Ivan Andronchev, acting rector of SGU, tried to assuage nerves, claiming that ‘There will be no cuts to the departments. The main aim of this new institution is to raise the standard of education in Samara. After the university is liquidated, all students will receive teaching on their specialty in the new university.’

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With a population of 1.1m, Samara is Russia's six biggest city. Flickr / Mikhail Shapaev. Some rights reserved.

In May, Andronchev sent a letter to the Ministry of Education, asking Dmitry Livanov to liquidate SGU and append it to SGAU as a ‘structural sub-unit’. This request, however, violated the SGU charter, and Andronchev did not report this letter ‘to the centre’ ie to the Academic Council. According to the charter, decisions regarding institutional re-organisation can only be taken during a general meeting of the Academic Council. This did not leave the professors happy, and they demanded an emergency meeting of the Academic Council. 

When the council met at the beginning of June, however, the professors turned out to be less resolute in the face of Governor Merkushkin; and the decision to amalgamate was taken by the council without a vote.

As one professor present reported to me: ‘The professors were scared of losing their jobs and decided not to come out against the closure. No one wanted to argue with Merkushkin. The governor explained to us that the issue has already been approved at the Ministry of Education, and there was no point protesting it.’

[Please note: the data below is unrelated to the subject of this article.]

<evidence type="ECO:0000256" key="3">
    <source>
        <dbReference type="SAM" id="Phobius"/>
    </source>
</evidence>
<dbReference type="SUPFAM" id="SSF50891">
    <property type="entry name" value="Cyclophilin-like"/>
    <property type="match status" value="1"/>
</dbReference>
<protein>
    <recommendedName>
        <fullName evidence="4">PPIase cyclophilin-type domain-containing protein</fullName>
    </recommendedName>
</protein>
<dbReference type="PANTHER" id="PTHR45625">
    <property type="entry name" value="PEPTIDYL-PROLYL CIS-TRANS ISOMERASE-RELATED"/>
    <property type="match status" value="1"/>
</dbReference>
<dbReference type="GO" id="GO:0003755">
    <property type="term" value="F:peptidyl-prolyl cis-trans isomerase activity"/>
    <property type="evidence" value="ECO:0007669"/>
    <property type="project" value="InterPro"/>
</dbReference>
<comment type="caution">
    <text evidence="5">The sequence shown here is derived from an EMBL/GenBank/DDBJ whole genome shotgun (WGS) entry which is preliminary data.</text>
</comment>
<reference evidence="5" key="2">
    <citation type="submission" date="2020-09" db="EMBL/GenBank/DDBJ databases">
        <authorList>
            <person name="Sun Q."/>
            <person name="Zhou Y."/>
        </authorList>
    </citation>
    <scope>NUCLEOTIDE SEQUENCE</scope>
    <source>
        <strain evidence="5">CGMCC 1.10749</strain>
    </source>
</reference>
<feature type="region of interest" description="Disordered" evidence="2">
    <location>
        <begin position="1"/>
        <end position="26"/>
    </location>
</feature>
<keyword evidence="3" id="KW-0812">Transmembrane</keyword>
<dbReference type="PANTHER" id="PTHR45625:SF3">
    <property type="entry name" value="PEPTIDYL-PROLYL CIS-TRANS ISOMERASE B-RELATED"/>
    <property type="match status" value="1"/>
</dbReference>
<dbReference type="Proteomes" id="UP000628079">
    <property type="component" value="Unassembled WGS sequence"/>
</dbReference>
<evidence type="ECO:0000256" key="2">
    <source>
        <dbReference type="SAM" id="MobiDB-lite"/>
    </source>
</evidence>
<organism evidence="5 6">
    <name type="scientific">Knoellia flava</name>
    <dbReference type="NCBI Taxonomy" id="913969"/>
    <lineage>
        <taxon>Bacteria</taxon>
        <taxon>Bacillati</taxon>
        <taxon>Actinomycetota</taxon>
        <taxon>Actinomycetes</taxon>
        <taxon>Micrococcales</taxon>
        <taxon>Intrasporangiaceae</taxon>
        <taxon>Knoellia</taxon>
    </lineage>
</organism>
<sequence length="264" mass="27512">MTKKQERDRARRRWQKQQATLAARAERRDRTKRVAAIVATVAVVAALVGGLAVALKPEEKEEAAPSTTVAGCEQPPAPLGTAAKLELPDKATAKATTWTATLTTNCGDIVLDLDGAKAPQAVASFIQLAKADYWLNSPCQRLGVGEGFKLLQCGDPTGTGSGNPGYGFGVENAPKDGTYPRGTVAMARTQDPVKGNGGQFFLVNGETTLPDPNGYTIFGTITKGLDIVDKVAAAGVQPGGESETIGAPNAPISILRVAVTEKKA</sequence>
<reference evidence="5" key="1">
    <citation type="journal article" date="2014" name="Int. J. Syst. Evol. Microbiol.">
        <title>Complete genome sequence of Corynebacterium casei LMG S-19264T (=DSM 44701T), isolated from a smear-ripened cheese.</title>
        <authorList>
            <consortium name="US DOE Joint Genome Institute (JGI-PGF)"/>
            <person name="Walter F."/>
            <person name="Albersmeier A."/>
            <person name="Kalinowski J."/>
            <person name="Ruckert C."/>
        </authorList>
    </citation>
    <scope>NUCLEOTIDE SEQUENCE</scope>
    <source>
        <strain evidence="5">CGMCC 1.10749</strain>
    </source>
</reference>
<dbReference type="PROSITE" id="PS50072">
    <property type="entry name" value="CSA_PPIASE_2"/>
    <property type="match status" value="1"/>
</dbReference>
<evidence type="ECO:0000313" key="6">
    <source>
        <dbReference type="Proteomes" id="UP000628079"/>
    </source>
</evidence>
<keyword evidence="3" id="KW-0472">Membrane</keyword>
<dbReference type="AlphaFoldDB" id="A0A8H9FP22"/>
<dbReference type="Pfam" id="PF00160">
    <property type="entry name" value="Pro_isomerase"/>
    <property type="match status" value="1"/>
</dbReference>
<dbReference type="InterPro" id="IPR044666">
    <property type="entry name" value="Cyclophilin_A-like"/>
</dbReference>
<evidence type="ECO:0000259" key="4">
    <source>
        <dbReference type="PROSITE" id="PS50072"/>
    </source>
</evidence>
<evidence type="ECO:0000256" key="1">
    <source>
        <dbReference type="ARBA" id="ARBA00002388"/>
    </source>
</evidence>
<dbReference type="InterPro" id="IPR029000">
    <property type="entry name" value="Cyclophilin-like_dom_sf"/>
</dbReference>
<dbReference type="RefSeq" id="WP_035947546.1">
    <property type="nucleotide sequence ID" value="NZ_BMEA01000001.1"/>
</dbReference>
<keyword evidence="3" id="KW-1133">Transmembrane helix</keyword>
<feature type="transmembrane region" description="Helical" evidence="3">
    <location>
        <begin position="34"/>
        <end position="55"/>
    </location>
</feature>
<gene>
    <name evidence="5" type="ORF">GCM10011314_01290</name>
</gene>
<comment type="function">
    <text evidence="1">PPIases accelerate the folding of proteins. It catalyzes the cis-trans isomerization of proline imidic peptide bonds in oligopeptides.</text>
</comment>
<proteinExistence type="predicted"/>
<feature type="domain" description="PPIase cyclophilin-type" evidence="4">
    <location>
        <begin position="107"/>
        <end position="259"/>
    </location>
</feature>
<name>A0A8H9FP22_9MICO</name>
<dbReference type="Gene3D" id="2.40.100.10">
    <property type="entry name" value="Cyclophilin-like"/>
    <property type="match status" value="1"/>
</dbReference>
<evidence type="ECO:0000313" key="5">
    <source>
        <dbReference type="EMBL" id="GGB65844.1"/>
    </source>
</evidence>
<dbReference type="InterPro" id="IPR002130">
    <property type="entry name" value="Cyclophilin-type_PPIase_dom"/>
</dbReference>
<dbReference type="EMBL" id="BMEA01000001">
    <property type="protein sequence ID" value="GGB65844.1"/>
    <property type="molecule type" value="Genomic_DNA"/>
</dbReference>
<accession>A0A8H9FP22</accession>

‘The professors were scared of losing their jobs’ 

Following Livanov’s order, SGU is now obliged to hand over all property to SGAU, including buildings and equipment. Students will automatically be moved over to studying at SGAU, which currently has 12,000 students.

And so a new National University, with 25,000 students, was created in Samara, and is due to start work on 1 September 2016. 


In the next few months, SGU’s departments should move over to SGAU. Judging by the rumours, however, the teaching staff is facing job cuts as part of this process. 

One lecturer, who asked me not to give his name for fear of losing his position, told me that, as a full-time employee, he receives 25,000 roubles (£280) a month. 

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Samara. Flickr / Artem Svetlov. Some rights reserved.

‘The humanities won’t be in demand at the National Aerospace University,’ he said. ‘Our department, the largest in the state university, will join SGAU as a department like any other. We have 30 people working there at present. In June, many employees received unofficial proposals to resign "voluntarily".’ 

‘I’m worried that, in two months time, when SGU finally joins SGAU, I’ll lose my job. I’m 50 years old. I’m not at pension age yet [60 for men; 55 for women], but it’ll be difficult to find a job I’m qualified for. The only job will be at a high school, but I’m used to working with students, not children.’

Students don’t want to study at SGAU either, and are angry that the Aerospace University will now be in charge of training sociologists, lawyers and linguists. Instead, they have asked SGU management to transfer them to humanities institutions, such as the Samara State Academy of Social Sciences and Humanities. Until now, there have been good job prospects graduating from SGU, and students are worried that studying at SGAU will affect their chances of employment.